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Why a Women’s College?

Since 1838, Judson College has been a remarkable place for young women.  In a time when women could not vote, own property, or gain custody of their own children, a group of visionaries in Marion, Alabama began making plans to build a school for women that would offer an education comparable to that received by men at Harvard and Yale.  Judson’s founders understood that educating women would not only improve the lives of their students, but would also strengthen families, communities, churches, and society as a whole.

Because women have now achieved greater equality in our society, many people are surprised to learn that research demonstrates that women and men still experience college differently.  For example, young women are more likely to underestimate their academic ability, more likely to grow through honest dialogue with professors, and more likely to benefit from moving away from home for college than are young men.

Because of these and other differences, we believe that it is important to offer opportunities for young women to learn in a single-gender setting.  Young women educated in this environment participate more fully in college life inside and outside of class, believe their college experience to be worth the financial investment, indicate a higher level of overall satisfaction with college, and are more likely to graduate than their counterparts at coeducational schools.  We are proud that, at Judson, every question in every class is asked or answered by a young woman, every leadership position is held by a young woman, and every institutional resource is used to help young women succeed.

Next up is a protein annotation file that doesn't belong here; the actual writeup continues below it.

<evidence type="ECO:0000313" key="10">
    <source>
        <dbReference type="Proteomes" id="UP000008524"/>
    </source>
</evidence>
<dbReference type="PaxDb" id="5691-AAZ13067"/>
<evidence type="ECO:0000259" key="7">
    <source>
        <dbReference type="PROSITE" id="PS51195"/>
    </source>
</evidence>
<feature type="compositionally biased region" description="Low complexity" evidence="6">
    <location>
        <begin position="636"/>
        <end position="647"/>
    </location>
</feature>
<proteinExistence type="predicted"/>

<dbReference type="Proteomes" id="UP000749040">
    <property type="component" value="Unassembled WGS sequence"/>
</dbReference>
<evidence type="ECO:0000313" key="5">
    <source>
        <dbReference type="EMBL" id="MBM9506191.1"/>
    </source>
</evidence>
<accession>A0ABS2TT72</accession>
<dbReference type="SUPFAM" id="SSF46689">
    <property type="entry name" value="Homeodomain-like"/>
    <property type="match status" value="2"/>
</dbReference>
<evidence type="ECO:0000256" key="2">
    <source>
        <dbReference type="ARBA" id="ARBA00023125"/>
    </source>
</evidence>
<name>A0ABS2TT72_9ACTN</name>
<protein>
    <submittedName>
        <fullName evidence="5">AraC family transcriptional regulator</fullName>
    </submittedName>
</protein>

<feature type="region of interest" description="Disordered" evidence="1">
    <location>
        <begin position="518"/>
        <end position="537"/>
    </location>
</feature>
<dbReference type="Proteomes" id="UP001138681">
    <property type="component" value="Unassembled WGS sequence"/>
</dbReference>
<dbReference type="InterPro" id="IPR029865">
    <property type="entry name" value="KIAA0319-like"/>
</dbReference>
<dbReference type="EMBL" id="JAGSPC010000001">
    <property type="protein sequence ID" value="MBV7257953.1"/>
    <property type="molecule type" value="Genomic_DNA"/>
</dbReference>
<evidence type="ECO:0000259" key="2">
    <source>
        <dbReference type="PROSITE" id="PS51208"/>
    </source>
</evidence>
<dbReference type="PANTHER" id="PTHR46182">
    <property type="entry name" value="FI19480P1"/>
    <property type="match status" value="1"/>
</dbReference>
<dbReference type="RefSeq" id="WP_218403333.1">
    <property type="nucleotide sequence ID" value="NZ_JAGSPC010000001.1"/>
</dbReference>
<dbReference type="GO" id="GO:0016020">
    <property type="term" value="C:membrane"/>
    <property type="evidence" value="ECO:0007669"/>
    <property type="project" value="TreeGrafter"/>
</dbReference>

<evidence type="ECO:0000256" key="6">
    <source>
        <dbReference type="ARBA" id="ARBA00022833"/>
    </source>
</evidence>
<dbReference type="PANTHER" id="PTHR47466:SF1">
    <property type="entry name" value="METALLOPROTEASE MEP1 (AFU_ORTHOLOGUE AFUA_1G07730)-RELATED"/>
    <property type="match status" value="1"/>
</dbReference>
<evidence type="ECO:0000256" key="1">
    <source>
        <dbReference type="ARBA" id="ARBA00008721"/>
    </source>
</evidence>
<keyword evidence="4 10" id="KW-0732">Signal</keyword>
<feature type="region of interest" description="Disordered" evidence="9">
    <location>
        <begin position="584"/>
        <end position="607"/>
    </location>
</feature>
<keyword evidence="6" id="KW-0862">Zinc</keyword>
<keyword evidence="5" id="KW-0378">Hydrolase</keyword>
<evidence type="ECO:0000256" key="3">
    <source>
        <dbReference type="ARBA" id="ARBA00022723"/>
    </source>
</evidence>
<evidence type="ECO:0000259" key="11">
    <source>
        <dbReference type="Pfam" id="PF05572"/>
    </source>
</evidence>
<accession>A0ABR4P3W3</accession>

The benefits of single-sex education continue after the college experience as women’s college graduates hold higher positions, earn more money, and report being happier in their careers than their peers. These women attribute their success largely to mentoring, small classes, and personal interaction with professors during their college years.  In addition to personal mentoring by faculty and staff members who are interested in their best interests, Judson students benefit from an average student-to-faculty ratio of 9:1.  Judson students rank their level of student-faculty interaction more favorably than other students, not only at other four-year private colleges and universities, but also at other women’s colleges.

Judson students ranked the overall support offered to them by their college; the quality of their relationships with professors, staff members, and other students; and their ability to thrive on their campus more favorably than students at 90% of participating institutions in a recent National Survey of Student Engagement.  Women’s college students report feeling more self-confident as a result of their college experience, while young women at coeducational schools actually report lower levels of self-esteem after their sophomore year than they had when they started college.  Research also shows that women’s college graduates are more adept at thinking critically, making sound decisions, and understanding the social, historical, and political context of a situation than female graduates of coeducational universities.  Judson’s traditional student leadership program, coupled with multiple service and leadership opportunities offered through our nationally-recognized Faith-Based Service and Learning program, ensure that our students have experience evaluating problems, building consensus, and creating solutions to problems. These experiences empower Judson graduates to effect positive change wherever life takes them, just as Judson’s founders believed they would 175 years ago.